It entirely depends on how you structure it. Are you paying cash or need a mortgage on them? There are many solutions such as placing some properties in a trust or corporation which would enable you to receive more mortgages on them. Get into touch with me, I am pretty good at achieving what you are trying to accomplish. P: 888-320-7888 - www.MortgagesforAmerica.org or e-mail me with any questions - Ken@MortgagesforAmerica.org... more
Hi Collins, you may need to give a higher deposit if you are going to rent from a private owner, but your best bet will be an apartment complex until you are able to improve your credit. Good luck!... more
Cathy, I think I had the possible tenant. I will call Autumn tomorrow and give her info on community. I just sold a unit last week and have another one closing next week, in that community.
I'm not sure if an attorney can help, but I will pass along info of a real estate attorney to her. I would think it would help if you had anything from RealManage in writing with rental approval.... more
I made the move down from NY some years ago and I am certain you will enjoy the Florida lifestyle. With credit that is not the best, you should plan on paying first, last and security. There is also an application fee averaging $50 per person, and a pet fee (when applicable) of about $300 per pet. Please feel free to search for rental properties at www.DanTurnerRentals.com and let me know if you find properties you would like to view.... more
To make sure you're dealing with the REAL owner - ask for ID and make sure they are the owner of record (you can check public/tax records).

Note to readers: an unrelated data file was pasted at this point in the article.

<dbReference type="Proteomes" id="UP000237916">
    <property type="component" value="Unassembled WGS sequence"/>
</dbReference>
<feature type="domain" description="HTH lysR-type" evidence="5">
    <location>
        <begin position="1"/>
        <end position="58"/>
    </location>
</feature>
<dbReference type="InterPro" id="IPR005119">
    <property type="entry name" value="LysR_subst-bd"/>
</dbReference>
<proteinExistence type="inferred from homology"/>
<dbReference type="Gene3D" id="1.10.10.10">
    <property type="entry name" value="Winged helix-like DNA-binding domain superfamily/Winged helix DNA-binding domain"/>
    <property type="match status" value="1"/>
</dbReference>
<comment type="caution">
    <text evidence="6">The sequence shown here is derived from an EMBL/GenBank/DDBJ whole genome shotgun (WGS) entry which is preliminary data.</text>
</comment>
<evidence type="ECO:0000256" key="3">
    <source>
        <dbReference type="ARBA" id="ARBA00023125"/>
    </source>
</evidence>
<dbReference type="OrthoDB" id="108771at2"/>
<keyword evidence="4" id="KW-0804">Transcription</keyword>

Also, NEVER send money via Western Unon.......if the person says they can't meet you in person, or it sounds fishy...........it probably IS fishy.
Make sure you meet any potential landlord in person.....another tip off that it is a scam is when the rent sounds too good (too low) to be true!... more
In Tampa Bay we have many preforeclosure properties so it's crucial for a tenant to verify the Seller is current on his mortgage or the tenant could end up having to allow "showings" to prospective buyers on a short sale. Also if the landlord is insolvent it may be difficult if repairs are needed, too. Also the deposit is supposed to be held in a separate account but some landlords may not and it could be difficult to get the deposit back.
We have a shortage of rentals in Tampa Bay so the best properties get grabbed up within days of being listed so you need to act quickly. There is not much room for negotiation, unless the property is overpriced. To capture a good price, you also need to start the lease as soon as it becomes available so don't waste time looking sooner than about 30 days before you will sign the lease.
All the best,
Check Craigslist and just be sure to verify the landlord is paying the mortgage or you may get evicted or have to allow "showings" of the property by Realtors and their buyers. Not fun having people traipsing through with minimal notice. For this reason, it may be wiser to live in an apartment "complex".... more